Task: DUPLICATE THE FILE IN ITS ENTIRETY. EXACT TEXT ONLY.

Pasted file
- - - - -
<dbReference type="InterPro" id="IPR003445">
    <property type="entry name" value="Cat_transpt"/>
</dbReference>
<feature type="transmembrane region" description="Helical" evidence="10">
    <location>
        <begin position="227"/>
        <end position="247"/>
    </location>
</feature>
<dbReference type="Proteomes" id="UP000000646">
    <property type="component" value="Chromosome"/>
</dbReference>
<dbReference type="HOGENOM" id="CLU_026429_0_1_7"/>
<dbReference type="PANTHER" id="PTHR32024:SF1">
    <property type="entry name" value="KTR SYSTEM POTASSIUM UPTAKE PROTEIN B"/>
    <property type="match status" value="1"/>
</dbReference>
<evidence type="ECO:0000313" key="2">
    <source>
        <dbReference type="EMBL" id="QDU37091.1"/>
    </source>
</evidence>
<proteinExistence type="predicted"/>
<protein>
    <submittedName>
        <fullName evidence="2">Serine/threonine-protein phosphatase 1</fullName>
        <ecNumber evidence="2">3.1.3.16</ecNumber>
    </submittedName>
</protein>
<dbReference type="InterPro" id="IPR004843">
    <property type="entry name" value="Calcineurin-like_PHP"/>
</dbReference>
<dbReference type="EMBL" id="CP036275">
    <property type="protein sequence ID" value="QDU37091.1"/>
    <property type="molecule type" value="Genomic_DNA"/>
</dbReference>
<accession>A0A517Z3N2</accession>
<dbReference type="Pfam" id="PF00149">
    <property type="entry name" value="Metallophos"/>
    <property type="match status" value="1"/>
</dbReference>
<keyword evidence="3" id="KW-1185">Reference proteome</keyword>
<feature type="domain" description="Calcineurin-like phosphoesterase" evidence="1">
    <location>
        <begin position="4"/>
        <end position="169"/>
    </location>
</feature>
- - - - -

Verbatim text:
<dbReference type="InterPro" id="IPR003445">
    <property type="entry name" value="Cat_transpt"/>
</dbReference>
<feature type="transmembrane region" description="Helical" evidence="10">
    <location>
        <begin position="227"/>
        <end position="247"/>
    </location>
</feature>
<dbReference type="Proteomes" id="UP000000646">
    <property type="component" value="Chromosome"/>
</dbReference>
<dbReference type="HOGENOM" id="CLU_026429_0_1_7"/>
<dbReference type="PANTHER" id="PTHR32024:SF1">
    <property type="entry name" value="KTR SYSTEM POTASSIUM UPTAKE PROTEIN B"/>
    <property type="match status" value="1"/>
</dbReference>
<evidence type="ECO:0000313" key="2">
    <source>
        <dbReference type="EMBL" id="QDU37091.1"/>
    </source>
</evidence>
<proteinExistence type="predicted"/>
<protein>
    <submittedName>
        <fullName evidence="2">Serine/threonine-protein phosphatase 1</fullName>
        <ecNumber evidence="2">3.1.3.16</ecNumber>
    </submittedName>
</protein>
<dbReference type="InterPro" id="IPR004843">
    <property type="entry name" value="Calcineurin-like_PHP"/>
</dbReference>
<dbReference type="EMBL" id="CP036275">
    <property type="protein sequence ID" value="QDU37091.1"/>
    <property type="molecule type" value="Genomic_DNA"/>
</dbReference>
<accession>A0A517Z3N2</accession>
<dbReference type="Pfam" id="PF00149">
    <property type="entry name" value="Metallophos"/>
    <property type="match status" value="1"/>
</dbReference>
<keyword evidence="3" id="KW-1185">Reference proteome</keyword>
<feature type="domain" description="Calcineurin-like phosphoesterase" evidence="1">
    <location>
        <begin position="4"/>
        <end position="169"/>
    </location>
</feature>